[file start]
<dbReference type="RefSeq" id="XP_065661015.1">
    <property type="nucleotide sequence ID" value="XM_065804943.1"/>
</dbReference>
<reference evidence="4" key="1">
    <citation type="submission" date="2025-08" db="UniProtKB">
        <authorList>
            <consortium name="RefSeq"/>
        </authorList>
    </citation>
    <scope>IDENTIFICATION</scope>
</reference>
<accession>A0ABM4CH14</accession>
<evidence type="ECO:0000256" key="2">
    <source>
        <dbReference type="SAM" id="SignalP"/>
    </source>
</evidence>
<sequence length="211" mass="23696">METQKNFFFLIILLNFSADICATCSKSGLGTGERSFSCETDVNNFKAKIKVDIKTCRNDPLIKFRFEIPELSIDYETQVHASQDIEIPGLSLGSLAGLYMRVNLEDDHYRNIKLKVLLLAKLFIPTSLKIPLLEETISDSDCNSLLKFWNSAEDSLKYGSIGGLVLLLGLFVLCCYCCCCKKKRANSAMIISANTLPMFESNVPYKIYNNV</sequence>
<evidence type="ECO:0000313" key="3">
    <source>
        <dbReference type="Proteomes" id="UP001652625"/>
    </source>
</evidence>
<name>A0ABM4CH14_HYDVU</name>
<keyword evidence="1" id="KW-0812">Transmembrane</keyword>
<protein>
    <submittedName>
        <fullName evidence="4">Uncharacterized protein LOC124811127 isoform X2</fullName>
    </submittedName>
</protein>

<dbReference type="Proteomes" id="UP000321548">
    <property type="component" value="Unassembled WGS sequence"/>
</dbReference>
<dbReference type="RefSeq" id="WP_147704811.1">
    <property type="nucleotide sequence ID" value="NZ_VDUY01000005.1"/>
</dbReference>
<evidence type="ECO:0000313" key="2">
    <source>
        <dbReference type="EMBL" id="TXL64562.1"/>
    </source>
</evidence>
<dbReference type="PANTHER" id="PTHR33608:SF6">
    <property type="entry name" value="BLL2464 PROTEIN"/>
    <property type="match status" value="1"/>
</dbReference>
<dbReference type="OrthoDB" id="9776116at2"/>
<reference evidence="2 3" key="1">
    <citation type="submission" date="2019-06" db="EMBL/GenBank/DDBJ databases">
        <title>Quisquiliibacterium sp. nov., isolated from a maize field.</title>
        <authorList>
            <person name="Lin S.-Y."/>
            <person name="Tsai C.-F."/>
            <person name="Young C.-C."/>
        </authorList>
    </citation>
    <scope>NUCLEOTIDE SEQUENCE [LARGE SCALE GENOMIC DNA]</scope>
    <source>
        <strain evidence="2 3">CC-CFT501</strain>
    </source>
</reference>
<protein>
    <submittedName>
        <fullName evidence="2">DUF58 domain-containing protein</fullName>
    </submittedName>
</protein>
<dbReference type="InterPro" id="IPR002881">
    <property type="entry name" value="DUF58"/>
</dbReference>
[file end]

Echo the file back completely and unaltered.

<dbReference type="RefSeq" id="XP_065661015.1">
    <property type="nucleotide sequence ID" value="XM_065804943.1"/>
</dbReference>
<reference evidence="4" key="1">
    <citation type="submission" date="2025-08" db="UniProtKB">
        <authorList>
            <consortium name="RefSeq"/>
        </authorList>
    </citation>
    <scope>IDENTIFICATION</scope>
</reference>
<accession>A0ABM4CH14</accession>
<evidence type="ECO:0000256" key="2">
    <source>
        <dbReference type="SAM" id="SignalP"/>
    </source>
</evidence>
<sequence length="211" mass="23696">METQKNFFFLIILLNFSADICATCSKSGLGTGERSFSCETDVNNFKAKIKVDIKTCRNDPLIKFRFEIPELSIDYETQVHASQDIEIPGLSLGSLAGLYMRVNLEDDHYRNIKLKVLLLAKLFIPTSLKIPLLEETISDSDCNSLLKFWNSAEDSLKYGSIGGLVLLLGLFVLCCYCCCCKKKRANSAMIISANTLPMFESNVPYKIYNNV</sequence>
<evidence type="ECO:0000313" key="3">
    <source>
        <dbReference type="Proteomes" id="UP001652625"/>
    </source>
</evidence>
<name>A0ABM4CH14_HYDVU</name>
<keyword evidence="1" id="KW-0812">Transmembrane</keyword>
<protein>
    <submittedName>
        <fullName evidence="4">Uncharacterized protein LOC124811127 isoform X2</fullName>
    </submittedName>
</protein>

<dbReference type="Proteomes" id="UP000321548">
    <property type="component" value="Unassembled WGS sequence"/>
</dbReference>
<dbReference type="RefSeq" id="WP_147704811.1">
    <property type="nucleotide sequence ID" value="NZ_VDUY01000005.1"/>
</dbReference>
<evidence type="ECO:0000313" key="2">
    <source>
        <dbReference type="EMBL" id="TXL64562.1"/>
    </source>
</evidence>
<dbReference type="PANTHER" id="PTHR33608:SF6">
    <property type="entry name" value="BLL2464 PROTEIN"/>
    <property type="match status" value="1"/>
</dbReference>
<dbReference type="OrthoDB" id="9776116at2"/>
<reference evidence="2 3" key="1">
    <citation type="submission" date="2019-06" db="EMBL/GenBank/DDBJ databases">
        <title>Quisquiliibacterium sp. nov., isolated from a maize field.</title>
        <authorList>
            <person name="Lin S.-Y."/>
            <person name="Tsai C.-F."/>
            <person name="Young C.-C."/>
        </authorList>
    </citation>
    <scope>NUCLEOTIDE SEQUENCE [LARGE SCALE GENOMIC DNA]</scope>
    <source>
        <strain evidence="2 3">CC-CFT501</strain>
    </source>
</reference>
<protein>
    <submittedName>
        <fullName evidence="2">DUF58 domain-containing protein</fullName>
    </submittedName>
</protein>
<dbReference type="InterPro" id="IPR002881">
    <property type="entry name" value="DUF58"/>
</dbReference>